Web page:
Three years ago, at a meeting that was held to celebrate his 100th birthday, the scientist James Lovelock was the subject of a rigorous 90-minute interview on stage at Exeter University. The first question from the audience – which included a host of world-leading researchers – was put by a young man. “You are famous for thinking outside the box,” he asked. “How do you do it?” Lovelock sat thoughtfully for a few moments, before replying: “What box?”
The story, recalled by the conservationist Tim Flannery, was typical of a scientist who never accepted the intellectual confines that so many other researchers erect around their studies over the years. Thus the death last week of Lovelock, at the age of 103, robs the world of a true scientific maverick. This was a polymath who never accepted a university-tenured position, although his academic influence was profound. He pioneered work in chemistry, exobiology, virology and atmospheric physics and as one of the originators of the Gaia hypothesis – which holds that our living planet can be viewed as a single biological system – he became a venerated figure in the environment movement. Life shapes the environment and not the other way round, he argued. At the same time, Lovelock also took work from Shell, Hewlett-Packard and the intelligence services. In this way, his original thinking graced industry, the green movement, government and, for good measure, the hunt for life on other worlds.
“My role has been to bring separated things together and make the whole more than the sum of the parts,” he once told the writer Jonathan Watts. Such an attitude flies in the face of modern academia, which all too often is filled with those who specialise in ever more fragmented niches.
Critical to Lovelock’s success as an independent thinker was his role in the invention of the electron capture detector – a matchbox-size device that can measure tiny traces of toxic chemicals in the environment. This earned him enough money to achieve academic freedom, a liberation from intellectual constraint that he relished with considerable enthusiasm. “As any artist or novelist would understand, some of us do not produce their best when directed,” he later explained in his autobiography, Homage to Gaia.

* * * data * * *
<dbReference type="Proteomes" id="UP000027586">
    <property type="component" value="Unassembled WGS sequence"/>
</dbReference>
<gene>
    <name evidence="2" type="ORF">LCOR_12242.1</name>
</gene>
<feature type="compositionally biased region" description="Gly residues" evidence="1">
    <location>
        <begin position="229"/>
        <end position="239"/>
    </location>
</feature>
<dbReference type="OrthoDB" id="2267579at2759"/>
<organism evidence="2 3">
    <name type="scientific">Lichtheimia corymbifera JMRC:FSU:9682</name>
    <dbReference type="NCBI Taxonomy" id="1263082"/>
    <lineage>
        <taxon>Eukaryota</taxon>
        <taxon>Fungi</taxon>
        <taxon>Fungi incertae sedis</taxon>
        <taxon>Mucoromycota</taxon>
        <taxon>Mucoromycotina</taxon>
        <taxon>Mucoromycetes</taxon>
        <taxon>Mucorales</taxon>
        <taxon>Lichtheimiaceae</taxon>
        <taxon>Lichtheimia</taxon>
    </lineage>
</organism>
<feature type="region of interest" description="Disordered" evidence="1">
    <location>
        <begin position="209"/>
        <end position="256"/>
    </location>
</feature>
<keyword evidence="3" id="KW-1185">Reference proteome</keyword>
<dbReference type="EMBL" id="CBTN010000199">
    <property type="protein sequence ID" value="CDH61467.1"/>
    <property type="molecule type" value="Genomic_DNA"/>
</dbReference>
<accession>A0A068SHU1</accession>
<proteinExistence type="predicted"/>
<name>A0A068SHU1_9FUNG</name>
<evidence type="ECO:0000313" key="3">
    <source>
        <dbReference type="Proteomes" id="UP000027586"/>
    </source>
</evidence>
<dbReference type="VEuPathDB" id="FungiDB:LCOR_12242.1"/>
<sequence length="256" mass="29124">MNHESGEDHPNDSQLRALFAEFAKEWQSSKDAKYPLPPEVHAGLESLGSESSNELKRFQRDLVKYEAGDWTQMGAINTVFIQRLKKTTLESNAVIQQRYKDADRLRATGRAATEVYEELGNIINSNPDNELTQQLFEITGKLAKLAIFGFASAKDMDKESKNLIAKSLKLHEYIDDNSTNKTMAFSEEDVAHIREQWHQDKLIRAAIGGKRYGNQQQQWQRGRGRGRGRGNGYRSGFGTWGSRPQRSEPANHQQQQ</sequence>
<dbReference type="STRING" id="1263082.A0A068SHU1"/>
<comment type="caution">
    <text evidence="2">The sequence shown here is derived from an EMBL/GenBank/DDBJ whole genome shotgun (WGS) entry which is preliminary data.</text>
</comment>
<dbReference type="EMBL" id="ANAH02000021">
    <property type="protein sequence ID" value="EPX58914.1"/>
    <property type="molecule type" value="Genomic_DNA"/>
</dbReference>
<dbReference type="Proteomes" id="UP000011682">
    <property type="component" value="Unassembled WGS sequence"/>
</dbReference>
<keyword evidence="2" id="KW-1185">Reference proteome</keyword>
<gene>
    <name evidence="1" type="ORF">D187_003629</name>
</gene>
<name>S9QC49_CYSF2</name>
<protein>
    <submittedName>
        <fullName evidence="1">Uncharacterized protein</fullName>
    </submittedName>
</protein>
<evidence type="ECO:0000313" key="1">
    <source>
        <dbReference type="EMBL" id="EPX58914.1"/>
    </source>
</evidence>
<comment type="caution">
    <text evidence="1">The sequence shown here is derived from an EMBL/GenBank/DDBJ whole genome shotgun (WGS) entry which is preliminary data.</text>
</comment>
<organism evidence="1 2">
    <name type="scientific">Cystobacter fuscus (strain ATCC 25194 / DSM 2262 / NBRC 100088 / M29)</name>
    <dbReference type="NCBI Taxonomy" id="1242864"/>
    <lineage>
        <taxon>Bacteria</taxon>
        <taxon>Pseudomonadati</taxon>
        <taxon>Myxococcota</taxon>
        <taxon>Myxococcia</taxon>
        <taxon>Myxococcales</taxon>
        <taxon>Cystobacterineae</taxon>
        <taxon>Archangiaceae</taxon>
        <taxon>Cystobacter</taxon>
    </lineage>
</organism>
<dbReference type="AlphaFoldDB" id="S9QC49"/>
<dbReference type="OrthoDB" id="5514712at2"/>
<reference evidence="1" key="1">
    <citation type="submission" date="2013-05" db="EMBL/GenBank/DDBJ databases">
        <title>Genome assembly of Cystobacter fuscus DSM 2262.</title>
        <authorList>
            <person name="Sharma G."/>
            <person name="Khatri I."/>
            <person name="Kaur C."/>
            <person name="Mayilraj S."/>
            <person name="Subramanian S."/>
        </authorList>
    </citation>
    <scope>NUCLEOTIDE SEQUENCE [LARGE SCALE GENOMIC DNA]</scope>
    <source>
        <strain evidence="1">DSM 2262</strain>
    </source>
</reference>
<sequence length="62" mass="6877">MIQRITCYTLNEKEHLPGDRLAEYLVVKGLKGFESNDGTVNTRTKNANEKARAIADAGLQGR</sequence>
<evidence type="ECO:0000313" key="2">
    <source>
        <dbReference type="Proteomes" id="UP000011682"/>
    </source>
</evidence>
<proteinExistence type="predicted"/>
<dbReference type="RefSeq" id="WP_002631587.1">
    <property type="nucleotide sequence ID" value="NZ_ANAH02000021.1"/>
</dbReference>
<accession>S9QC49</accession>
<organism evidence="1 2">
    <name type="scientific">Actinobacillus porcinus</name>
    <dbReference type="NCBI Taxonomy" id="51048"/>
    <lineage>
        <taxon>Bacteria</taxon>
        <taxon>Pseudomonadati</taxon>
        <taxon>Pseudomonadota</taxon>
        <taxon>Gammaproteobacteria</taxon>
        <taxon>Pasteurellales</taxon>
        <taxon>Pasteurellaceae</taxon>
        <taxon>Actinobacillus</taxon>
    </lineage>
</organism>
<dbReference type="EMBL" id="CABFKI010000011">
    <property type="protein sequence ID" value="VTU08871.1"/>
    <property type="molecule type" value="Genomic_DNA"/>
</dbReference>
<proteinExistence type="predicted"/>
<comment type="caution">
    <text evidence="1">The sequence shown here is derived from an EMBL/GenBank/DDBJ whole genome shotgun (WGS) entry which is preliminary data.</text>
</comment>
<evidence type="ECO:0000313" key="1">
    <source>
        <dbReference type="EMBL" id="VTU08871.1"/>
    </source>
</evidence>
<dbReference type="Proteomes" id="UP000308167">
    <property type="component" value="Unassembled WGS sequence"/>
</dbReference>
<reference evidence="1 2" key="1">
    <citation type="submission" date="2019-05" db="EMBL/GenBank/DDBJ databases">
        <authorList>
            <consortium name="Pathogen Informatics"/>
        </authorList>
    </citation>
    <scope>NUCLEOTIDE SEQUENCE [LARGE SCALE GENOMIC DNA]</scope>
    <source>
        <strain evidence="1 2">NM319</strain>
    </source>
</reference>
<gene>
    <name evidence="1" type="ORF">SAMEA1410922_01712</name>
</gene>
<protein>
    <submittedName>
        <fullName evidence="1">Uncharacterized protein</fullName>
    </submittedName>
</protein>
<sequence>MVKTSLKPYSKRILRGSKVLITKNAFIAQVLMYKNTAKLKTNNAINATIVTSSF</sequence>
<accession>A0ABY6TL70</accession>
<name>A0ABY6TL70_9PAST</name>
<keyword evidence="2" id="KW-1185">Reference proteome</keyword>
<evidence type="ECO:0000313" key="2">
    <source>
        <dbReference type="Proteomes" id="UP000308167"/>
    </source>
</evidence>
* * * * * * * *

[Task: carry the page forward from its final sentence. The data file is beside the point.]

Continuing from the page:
The need for visionary scientists who choose to work independently and who can explore a number of different fields to reveal fresh intellectual insights has never been more acute. Modern science has not only become dangerously compartmentalised, it is also coming under increasing regulatory pressure from governments and politicians who seek more subservience from those scientists who accept their funding in order to carry out their research. Mavericks such as Lovelock who look beyond the confines of their laboratories and who reject attempts to restrain their activities are becoming a worrying rarity.An example of Lovelock’s broad-ranging thinking is provided by his studies, while working for Nasa, of the harsh, carbon dioxide atmospheres of Venus and Mars. By contrast, on Earth, nitrogen and oxygen dominate, he noted in the 70s. Together with the biologist Lynn Margulis, he argued that early lifeforms that began to extract carbon dioxide on Earth eventually led to the evolution of a biological system that manipulated atmosphere and water to its own advantage. Gaia had been born.
Gaia was a major influence on the green movement, though Lovelock was suspicious of its claims and aspirations. “Too many greens are not just ignorant of science, they hate science,” he argued, and likened them to “some global over-anxious mother figure who is so concerned about small risks that she ignores the real dangers”. Such a judgment is perhaps a little harsh, though it also reveals an independence of mind that was the hallmark of a great scientist whose vision and creativity will be sorely missed.